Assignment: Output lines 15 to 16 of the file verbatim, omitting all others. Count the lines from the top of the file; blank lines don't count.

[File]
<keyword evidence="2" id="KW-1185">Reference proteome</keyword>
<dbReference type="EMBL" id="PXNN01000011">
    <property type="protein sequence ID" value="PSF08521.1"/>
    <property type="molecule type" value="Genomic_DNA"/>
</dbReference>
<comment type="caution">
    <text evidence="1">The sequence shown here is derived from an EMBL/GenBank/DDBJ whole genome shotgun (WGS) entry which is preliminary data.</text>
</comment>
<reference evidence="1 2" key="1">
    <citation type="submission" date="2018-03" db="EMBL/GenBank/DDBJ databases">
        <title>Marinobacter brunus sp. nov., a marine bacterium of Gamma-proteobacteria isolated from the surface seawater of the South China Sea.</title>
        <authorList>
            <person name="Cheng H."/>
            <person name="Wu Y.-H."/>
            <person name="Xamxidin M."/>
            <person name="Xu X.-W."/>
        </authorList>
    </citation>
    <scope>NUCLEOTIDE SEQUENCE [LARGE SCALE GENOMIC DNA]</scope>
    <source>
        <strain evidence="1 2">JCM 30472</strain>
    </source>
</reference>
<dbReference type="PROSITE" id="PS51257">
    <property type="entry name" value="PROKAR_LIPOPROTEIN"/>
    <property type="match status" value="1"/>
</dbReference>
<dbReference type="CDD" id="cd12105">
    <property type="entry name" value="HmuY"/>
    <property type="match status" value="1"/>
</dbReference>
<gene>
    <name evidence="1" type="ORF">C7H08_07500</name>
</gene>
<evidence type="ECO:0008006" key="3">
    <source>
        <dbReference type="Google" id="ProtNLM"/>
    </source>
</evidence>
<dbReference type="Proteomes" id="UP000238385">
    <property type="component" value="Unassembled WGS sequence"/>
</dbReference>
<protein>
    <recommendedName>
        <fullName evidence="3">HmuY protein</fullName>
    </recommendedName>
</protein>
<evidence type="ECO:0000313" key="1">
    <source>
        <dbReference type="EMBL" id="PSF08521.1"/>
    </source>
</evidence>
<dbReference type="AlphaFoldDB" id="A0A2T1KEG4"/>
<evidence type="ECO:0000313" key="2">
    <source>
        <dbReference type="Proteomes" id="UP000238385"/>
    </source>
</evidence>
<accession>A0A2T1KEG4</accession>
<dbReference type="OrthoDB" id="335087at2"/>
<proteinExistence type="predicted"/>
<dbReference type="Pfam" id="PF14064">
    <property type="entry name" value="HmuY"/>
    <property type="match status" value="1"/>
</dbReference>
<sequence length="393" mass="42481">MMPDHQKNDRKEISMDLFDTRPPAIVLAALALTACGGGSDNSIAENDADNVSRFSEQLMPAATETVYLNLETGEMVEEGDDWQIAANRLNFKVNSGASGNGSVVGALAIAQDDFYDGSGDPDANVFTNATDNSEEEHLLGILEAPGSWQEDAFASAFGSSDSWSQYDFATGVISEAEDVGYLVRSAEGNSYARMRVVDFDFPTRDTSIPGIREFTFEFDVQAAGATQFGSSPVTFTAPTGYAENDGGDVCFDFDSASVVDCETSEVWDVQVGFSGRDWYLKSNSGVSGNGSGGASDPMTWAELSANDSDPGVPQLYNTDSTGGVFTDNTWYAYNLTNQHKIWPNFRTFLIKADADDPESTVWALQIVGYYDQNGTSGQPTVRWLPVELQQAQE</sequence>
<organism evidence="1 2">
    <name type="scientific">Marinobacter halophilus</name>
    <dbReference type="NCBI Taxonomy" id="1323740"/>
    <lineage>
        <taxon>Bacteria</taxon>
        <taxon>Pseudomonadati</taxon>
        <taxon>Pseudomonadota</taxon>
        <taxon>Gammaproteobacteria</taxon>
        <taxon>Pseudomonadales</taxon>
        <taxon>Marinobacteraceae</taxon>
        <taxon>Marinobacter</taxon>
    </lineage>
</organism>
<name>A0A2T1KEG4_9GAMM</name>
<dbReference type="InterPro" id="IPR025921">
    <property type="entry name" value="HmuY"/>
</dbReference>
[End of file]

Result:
            <person name="Xamxidin M."/>
            <person name="Xu X.-W."/>